Togut’s work as a trustee on “day-to-day flotsam and jetsam” cases as a result of his seat on the Southern District of New York’s trustee panel has given him “one of the most finely tuned crap detectors I’ve ever seen,” says William Brandt, a restructuring adviser who has known Togut for years and whose own stint on the Dewey case overlapped with Togut’s. “It’s served him well in a business where everyone is blowing smoke. . . . The essence of Al is that he’s a street smart, practical, hard-nosed player.” (Togut says he continues to pick up panel work, which pays a nominal rate per case, as a civic duty.)
Togut, Segal & Segal, which currently counts 20 lawyers, has seen a good deal of churn over the years within its junior ranks, though all four partners, as well as his office manager, have been with him for more than 20 years. In a show of collegiality, employees sport email addresses ending with @teamtogut.com, a nod to the way U.S. Bankruptcy Judge Prudence Abram referred to Togut and his lawyers during the Rockefeller Center case.
With its work on the Dewey case poised to conclude, Togut’s firm continues to work for the creditors committee in the American Airlines bankruptcy alongside Skadden, Arps, Slate, Meagher & Flom; for Kodak’s creditors along with Milbank; and as counsel to an official retirees committee in the $7 billion Nortel case. Earlier this year, attorneys from the firm also advised real estate brokerage Grubb & Ellis on its Chapter 11 restructuring, which resulted in the sale of the company’s assets to rival Newmark Knight Frank.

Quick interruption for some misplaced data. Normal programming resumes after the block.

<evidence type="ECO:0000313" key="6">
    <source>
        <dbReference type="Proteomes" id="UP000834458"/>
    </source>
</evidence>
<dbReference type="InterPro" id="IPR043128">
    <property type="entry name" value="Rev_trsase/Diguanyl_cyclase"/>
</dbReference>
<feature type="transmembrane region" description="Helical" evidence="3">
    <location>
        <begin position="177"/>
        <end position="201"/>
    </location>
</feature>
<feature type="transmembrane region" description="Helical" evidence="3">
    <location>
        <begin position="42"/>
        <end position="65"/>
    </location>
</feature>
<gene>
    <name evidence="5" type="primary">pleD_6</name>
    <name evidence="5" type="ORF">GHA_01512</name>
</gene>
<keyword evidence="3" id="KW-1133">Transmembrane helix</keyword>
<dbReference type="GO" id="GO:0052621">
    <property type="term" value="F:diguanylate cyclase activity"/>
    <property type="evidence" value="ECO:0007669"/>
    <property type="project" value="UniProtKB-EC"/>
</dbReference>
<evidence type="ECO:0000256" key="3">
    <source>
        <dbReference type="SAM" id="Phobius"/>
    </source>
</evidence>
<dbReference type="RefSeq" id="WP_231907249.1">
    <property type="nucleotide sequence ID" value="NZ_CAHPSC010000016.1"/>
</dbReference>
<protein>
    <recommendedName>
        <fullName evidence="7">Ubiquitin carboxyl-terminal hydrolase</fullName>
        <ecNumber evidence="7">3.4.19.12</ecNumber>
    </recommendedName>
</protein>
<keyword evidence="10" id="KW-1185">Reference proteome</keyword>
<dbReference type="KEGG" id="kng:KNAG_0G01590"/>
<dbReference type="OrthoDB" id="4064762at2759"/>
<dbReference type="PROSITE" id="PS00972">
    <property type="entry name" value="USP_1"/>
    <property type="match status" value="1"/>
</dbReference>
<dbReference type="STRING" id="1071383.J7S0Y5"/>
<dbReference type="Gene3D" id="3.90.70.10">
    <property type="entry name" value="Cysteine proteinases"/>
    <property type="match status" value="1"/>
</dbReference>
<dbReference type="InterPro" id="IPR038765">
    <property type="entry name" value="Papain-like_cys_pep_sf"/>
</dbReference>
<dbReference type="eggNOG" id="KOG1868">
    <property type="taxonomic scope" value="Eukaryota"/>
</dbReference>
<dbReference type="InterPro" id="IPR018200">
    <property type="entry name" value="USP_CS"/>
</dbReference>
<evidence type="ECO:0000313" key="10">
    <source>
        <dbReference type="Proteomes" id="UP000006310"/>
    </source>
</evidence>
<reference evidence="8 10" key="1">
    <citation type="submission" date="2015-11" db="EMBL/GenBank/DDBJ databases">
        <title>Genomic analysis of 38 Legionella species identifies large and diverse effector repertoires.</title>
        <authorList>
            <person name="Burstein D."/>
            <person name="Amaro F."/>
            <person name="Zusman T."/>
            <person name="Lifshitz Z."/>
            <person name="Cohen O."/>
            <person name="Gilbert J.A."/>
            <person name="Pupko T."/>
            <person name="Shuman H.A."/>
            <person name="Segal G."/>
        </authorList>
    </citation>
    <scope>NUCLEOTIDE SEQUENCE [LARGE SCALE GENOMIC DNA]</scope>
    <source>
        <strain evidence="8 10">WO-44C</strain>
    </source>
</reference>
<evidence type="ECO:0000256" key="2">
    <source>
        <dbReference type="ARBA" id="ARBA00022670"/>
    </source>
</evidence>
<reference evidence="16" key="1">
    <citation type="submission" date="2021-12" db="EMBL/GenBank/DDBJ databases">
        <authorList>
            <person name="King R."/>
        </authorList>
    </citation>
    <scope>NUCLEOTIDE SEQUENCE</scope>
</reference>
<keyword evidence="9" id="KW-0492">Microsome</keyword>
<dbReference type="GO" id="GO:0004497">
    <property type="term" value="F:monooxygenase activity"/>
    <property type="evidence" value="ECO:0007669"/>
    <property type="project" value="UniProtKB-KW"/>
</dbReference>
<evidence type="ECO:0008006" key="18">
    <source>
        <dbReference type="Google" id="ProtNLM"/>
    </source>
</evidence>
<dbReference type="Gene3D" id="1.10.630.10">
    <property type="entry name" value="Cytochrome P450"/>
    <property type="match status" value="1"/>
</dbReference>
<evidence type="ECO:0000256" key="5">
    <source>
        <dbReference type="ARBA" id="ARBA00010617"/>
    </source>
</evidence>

Togut typically charges $935 an hour, up from the $250 an hour he billed in the Finley Kumble days. His firm operates out of the 33rd floor of One Penn Plaza behind an imposing wooden door labeled “Law Offices.” Togut prides himself on building the firm with absolutely no debt, an attribute he can also claim in his private life. He waited to buy his first house until he had the cash—$55,000—and later sold it for $250,000 to help him buy his next home. Today, he lives primarily in Manhattan, with a weekend home in the Berkshires.
Sitting at his desk, Togut points to a few of the mementos scattered around the office, including a dictation machine that he still uses to prepare all his filings and a tree standing in the corner that covers the patch of window from which Togut used to look out at the World Trade Center towers. In a less somber reminder of the past, Togut also keeps an original Macintosh computer, long since unplugged, that he and his colleagues once tried to use as a fishbowl until they kept killing the fish. Hanging nearby is a photo of Apple founder Steve Jobs, whose philosophies Togut says he uses as inspiration.
“Think different,” Togut says, citing a famous Apple advertising slogan. “I did.”